2015 IEEE International Conference on Systems,
Man and Cybernetics Conference Report
The 2015 IEEE International Conference on Systems, Man and Cybernetics (SMC 2015) was held
at City University of Hong Kong from 9 October to 12 October. Hong Kong, the Pearl of the East, is
Asia’s premier world city, and its culture represents a fusion of East and West. The main
conference venue was the recently completed Academic 3 building at the University. With its
modern appearance that evokes the image of a ship sailing smoothly in the air, and its spacious
interior design which includes a 600-seat lecture theater with state-of-the-art facilities, the new
academic building provided an ideal environment for the SMC 2015 attendees to participate in the
various conference activities, and to interact with their academic peers.
Being the flagship conference of the IEEE Systems, Man, and Cybernetics Society (SMCS), SMC
is a premier forum featuring an extraordinarily wide coverage of many themes. These themes are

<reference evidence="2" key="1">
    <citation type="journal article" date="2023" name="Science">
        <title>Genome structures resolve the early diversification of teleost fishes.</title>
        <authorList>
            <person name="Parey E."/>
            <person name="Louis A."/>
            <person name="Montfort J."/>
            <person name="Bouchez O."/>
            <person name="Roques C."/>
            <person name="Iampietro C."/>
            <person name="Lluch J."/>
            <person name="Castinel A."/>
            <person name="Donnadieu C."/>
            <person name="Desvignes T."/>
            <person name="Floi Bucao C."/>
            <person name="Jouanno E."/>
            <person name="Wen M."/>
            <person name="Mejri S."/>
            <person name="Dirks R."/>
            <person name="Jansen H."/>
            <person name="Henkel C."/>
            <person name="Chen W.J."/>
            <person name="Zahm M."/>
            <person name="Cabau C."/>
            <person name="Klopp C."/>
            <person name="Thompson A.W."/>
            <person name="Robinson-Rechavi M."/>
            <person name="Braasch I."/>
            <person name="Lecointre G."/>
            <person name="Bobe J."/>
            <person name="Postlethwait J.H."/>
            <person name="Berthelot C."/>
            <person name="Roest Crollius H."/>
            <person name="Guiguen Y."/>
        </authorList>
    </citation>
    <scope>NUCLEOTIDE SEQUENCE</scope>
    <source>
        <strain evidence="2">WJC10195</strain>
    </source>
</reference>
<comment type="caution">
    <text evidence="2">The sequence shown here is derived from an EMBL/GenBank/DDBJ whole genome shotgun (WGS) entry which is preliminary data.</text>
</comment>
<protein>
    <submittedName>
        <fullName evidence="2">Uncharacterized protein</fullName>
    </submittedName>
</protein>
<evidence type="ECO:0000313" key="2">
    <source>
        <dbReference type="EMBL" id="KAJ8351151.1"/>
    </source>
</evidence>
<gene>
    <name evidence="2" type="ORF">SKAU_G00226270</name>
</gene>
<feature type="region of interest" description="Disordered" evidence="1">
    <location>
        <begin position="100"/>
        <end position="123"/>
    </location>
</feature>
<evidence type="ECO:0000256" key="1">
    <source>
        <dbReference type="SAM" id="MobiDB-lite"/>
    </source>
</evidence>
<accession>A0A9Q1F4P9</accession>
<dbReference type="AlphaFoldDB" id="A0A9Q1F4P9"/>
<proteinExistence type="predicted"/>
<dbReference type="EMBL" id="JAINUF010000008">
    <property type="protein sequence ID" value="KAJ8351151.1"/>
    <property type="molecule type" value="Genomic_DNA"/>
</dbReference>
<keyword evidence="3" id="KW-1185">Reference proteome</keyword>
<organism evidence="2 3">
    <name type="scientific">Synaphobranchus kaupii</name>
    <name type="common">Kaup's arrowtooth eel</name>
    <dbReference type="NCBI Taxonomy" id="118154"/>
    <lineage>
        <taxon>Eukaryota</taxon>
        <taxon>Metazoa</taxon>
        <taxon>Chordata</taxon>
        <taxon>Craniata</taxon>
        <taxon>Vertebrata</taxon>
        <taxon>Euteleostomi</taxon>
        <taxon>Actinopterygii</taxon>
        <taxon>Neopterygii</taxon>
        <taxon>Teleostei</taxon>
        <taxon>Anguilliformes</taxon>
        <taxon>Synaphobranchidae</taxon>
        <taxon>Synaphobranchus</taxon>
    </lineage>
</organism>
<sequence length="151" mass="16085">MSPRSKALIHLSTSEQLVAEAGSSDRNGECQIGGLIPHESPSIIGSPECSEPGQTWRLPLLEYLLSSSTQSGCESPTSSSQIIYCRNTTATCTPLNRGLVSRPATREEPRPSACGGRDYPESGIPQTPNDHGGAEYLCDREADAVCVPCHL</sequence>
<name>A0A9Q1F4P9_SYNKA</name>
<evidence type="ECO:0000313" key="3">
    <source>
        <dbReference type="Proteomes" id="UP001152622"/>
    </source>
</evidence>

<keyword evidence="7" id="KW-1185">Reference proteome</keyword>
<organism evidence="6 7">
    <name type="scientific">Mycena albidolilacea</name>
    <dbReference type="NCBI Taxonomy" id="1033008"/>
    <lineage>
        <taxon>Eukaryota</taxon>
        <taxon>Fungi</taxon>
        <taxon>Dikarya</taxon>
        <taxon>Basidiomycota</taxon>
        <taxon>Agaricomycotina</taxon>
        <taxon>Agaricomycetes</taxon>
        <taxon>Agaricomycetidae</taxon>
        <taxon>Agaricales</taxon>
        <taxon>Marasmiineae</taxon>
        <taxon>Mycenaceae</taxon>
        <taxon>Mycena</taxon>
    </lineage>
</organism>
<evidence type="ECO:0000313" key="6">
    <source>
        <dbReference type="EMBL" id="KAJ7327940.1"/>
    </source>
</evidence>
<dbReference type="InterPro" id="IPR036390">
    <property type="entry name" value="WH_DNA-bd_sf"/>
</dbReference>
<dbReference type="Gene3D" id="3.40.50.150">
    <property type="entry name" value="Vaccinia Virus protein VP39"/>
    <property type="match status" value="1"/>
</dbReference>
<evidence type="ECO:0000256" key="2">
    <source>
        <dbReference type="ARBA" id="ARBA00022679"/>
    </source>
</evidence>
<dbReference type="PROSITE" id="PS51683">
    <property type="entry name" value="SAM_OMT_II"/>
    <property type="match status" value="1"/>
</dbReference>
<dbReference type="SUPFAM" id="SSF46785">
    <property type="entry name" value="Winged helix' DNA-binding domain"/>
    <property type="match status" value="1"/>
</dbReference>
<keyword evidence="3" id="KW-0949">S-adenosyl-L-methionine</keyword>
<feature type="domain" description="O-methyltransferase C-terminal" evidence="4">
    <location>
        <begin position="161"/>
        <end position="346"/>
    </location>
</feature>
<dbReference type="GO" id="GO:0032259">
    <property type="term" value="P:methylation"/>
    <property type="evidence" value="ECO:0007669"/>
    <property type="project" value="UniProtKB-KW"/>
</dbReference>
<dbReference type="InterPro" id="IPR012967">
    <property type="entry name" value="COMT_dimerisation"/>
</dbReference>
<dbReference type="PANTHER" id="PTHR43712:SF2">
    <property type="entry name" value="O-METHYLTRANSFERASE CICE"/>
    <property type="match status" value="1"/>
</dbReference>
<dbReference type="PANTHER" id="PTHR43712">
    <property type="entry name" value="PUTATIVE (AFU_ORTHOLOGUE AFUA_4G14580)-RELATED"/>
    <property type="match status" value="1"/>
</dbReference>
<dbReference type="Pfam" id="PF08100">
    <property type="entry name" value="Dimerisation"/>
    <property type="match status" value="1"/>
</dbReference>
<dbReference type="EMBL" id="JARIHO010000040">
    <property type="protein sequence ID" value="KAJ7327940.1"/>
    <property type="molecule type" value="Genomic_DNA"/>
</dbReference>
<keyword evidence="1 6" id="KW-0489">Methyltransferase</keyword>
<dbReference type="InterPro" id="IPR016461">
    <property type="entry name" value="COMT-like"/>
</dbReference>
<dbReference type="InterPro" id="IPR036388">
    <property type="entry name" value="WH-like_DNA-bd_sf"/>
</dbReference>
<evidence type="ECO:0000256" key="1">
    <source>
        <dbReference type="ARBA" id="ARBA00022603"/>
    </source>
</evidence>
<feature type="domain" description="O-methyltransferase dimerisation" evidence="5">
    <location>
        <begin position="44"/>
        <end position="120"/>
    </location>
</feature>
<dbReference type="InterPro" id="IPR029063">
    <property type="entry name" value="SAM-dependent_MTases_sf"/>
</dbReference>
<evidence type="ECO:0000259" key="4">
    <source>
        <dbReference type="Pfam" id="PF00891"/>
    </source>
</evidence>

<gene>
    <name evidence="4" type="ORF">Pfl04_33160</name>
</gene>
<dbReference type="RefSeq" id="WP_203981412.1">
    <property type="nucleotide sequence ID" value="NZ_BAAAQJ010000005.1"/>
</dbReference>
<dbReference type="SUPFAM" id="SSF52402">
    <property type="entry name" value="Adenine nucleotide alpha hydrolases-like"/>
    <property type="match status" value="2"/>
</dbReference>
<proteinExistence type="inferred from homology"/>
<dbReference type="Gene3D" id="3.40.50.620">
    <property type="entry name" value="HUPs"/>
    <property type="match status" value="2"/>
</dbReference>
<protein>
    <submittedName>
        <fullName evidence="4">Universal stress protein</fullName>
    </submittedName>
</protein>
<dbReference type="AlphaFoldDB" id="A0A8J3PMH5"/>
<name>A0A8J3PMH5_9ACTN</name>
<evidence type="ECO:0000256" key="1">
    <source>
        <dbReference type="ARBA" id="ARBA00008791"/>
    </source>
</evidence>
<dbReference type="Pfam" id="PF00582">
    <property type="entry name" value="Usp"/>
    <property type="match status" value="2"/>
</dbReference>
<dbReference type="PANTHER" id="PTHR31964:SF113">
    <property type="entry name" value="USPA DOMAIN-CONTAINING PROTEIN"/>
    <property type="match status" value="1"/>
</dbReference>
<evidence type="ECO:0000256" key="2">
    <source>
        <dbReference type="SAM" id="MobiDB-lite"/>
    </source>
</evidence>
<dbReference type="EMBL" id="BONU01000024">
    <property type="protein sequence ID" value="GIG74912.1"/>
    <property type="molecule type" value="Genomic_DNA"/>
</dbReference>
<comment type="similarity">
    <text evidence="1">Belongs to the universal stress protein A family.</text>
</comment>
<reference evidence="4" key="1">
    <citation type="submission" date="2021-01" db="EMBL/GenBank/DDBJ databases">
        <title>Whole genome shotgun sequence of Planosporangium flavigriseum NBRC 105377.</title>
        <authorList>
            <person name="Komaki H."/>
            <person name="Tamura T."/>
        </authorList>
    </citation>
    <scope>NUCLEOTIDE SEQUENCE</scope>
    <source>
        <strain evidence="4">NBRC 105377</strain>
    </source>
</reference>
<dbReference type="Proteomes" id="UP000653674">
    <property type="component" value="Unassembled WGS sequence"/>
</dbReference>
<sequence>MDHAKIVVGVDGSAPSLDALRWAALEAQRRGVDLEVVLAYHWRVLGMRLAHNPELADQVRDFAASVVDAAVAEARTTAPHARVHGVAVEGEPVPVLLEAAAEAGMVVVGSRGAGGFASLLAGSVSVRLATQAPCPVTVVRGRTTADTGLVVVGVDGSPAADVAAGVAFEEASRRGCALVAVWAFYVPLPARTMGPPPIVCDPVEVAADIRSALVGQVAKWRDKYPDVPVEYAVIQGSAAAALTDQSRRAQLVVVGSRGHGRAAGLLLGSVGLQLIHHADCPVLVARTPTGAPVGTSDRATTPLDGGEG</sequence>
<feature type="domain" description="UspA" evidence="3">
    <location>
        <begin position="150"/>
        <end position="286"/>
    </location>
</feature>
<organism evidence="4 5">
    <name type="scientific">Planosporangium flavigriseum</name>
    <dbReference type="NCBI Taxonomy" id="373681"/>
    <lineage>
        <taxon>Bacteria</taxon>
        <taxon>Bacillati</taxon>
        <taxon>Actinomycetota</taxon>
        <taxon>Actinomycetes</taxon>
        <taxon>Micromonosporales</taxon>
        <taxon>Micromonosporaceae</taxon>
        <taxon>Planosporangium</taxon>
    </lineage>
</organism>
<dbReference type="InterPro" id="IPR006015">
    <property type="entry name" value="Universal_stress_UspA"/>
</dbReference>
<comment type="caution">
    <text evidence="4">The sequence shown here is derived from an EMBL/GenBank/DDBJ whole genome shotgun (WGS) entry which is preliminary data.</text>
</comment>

related to theories and technologies for integrating human intelligence with machine intelligence to
accomplish complex information processing tasks typically present in large and highly automated
systems. The theme chosen for the 2015 conference, “Big Data Analytics for Human-Centric
Systems”, highlights this focus and also echoes the increasing interest in this area in the general
society. As we see ubiquitous presence of sensors making large volumes of data continuously
available, we also see the limitations of known methods to extract actionable insights from such